Editor’s Note: Dr. Vahid Aryadoust (left) is an Assistant Professor at the National Institute of Education, Nanyang Technological University (NTU) in Singapore.

In this piece, TIRF’s President, Kathi Bailey, interviews Vahid to learn more about the resources he creates and manages for individuals in our field.

Kathi Bailey: When and why did you start creating and sharing videos?

Vahid Aryadoust: I started my YouTube channel a few years ago, but it was not until 2019 that I felt I needed to make more info-educational videos. I teach several graduate courses and supervise (under)graduate and PhD students at the National Institute of Education of Nanyang Technological University (NTU), Singapore. I felt the students would benefit from content videos curated to cover and expand parts of the lessons. I started to create videos and animations on various topics, including quantitative data analysis, language assessment, and language comprehension/production. I was surprised to see that the number of subscribers other than my students increased to 1,830 (as of today) over a short period of time.  

Kathi: Is there any particular guiding focus for the topics you choose to feature?

Vahid: The main group of the audience have been students and researchers in three fields: language assessment, quantitative data analysis, and language comprehension and production. Thus, I make the videos with these three groups in mind. In addition, I have aimed to include some discussions and dimensions that are less familiar to the audience from the applied linguistics background, such as the evolution of humans, the emergence of language, and the neurobiology of language comprehension. I would also like to have a section exclusively for the general public, and one of my latest animations was an attempt to achieve this goal.

Kathi: What is or are your goal(s) in continuing this work?

Vahid: My main aim is to promote science and critical thinking. I think all academics are responsible for propagating scientific thinking in the society where they live and for helping to replace superstitions and stereotypes with the probabilistic knowledge that is being yielded and continuously sharpened.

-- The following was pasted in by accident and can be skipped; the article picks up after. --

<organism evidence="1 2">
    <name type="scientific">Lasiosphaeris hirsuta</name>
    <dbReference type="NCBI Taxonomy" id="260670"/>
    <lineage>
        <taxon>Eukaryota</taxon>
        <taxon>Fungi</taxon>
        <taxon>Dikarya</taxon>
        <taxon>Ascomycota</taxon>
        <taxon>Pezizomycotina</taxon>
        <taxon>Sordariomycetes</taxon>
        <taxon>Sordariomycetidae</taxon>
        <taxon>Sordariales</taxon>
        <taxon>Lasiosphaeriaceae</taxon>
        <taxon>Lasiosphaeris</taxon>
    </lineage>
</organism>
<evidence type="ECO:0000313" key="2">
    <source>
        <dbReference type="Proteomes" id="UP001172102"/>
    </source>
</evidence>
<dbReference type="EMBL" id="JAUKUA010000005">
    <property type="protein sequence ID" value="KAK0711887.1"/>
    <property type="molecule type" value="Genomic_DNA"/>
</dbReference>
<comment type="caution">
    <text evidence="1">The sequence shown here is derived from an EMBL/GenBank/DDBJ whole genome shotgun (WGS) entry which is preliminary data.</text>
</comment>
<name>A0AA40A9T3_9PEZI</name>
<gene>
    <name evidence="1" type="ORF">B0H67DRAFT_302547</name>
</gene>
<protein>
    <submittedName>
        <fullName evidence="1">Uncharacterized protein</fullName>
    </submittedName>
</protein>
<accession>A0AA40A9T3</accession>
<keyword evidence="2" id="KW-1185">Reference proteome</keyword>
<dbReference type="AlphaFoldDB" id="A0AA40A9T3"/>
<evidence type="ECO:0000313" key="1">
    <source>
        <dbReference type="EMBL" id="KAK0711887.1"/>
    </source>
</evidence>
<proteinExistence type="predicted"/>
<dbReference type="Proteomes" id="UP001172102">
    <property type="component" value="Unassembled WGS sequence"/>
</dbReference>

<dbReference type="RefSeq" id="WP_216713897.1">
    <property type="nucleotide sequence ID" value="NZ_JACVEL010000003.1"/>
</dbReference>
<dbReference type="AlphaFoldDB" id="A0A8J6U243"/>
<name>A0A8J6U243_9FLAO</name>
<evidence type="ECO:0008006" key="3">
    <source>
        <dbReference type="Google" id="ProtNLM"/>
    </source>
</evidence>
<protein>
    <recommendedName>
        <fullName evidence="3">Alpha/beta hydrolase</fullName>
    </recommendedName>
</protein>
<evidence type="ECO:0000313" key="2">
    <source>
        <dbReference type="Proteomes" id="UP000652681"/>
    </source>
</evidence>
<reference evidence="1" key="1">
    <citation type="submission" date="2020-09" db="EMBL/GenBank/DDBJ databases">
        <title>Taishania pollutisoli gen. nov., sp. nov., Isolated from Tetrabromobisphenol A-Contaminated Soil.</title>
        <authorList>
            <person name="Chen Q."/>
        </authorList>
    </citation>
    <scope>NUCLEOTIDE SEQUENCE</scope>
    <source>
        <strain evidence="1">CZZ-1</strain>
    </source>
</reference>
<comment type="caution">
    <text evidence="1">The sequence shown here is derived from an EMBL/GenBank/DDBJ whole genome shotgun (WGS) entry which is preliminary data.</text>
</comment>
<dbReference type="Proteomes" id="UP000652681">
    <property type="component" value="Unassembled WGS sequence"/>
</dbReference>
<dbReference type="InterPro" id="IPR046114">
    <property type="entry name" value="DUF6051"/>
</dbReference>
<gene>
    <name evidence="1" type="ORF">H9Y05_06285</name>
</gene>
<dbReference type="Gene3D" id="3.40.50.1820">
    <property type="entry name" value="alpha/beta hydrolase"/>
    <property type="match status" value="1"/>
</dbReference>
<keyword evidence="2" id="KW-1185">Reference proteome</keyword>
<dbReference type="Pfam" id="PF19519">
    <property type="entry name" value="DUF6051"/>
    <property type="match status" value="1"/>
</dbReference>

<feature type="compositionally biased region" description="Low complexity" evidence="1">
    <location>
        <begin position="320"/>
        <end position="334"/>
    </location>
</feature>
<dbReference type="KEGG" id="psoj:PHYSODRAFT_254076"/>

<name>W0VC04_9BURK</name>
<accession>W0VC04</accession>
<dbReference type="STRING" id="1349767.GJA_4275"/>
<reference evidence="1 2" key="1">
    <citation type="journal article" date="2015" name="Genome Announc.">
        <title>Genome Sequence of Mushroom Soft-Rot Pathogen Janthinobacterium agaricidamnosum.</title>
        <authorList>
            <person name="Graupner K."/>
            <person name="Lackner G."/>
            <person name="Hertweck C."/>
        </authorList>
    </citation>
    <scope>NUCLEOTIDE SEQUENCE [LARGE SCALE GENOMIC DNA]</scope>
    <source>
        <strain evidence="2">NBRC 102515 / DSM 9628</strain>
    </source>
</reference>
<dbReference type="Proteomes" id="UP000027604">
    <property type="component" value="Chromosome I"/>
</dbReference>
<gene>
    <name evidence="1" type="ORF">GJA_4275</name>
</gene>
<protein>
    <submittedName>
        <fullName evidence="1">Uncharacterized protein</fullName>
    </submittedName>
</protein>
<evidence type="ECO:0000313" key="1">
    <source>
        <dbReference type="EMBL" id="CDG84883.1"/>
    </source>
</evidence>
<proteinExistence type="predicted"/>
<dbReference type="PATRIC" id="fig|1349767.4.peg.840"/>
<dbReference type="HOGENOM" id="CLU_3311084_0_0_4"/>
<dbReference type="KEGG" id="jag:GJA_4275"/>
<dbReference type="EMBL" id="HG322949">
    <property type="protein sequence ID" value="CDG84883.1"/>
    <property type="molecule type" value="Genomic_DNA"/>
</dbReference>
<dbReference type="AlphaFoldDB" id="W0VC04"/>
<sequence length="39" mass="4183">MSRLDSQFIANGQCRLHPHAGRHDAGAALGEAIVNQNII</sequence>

A screenshot from “What you should know about exam scores!”

Kathi: What is your source of funding (if any)?

Vahid: So far, I have not had a source of funding (except my own personal budget), but I hope I will be able to find some sources to extend the scope and foci of the channel in the near future.

Kathi: Do you have any advice about how individuals can make best use of the resources you provide?

Vahid: I suggest that they browse through the recently created playlists to find the content they need. As the name of the channel suggests, the videos largely fall into one of the two following categories: statistical and quantitative videos and theoretical videos. The former have a wide coverage, such as multivariate analysis (e.g., general linear models like t-test, ANOVA, etc.), and psychometrics (e.g., Rasch measurement). The latter also include a number of theoretical topics such as language comprehension, interactional competence, etc.

Kathi: What else would you like the readers of TIRF Today to know about your efforts?

Vahid: I was just informed that I have been selected as the recipient of The John Cheung Social Media Award 2020 of NTU, which is awarded for the innovative use of YouTube in teaching. I feel honored to receive this recognition from NTU. This has motivated me to continue to expand the channel. There will be more new sections in the future, and I look forward to making these available soon.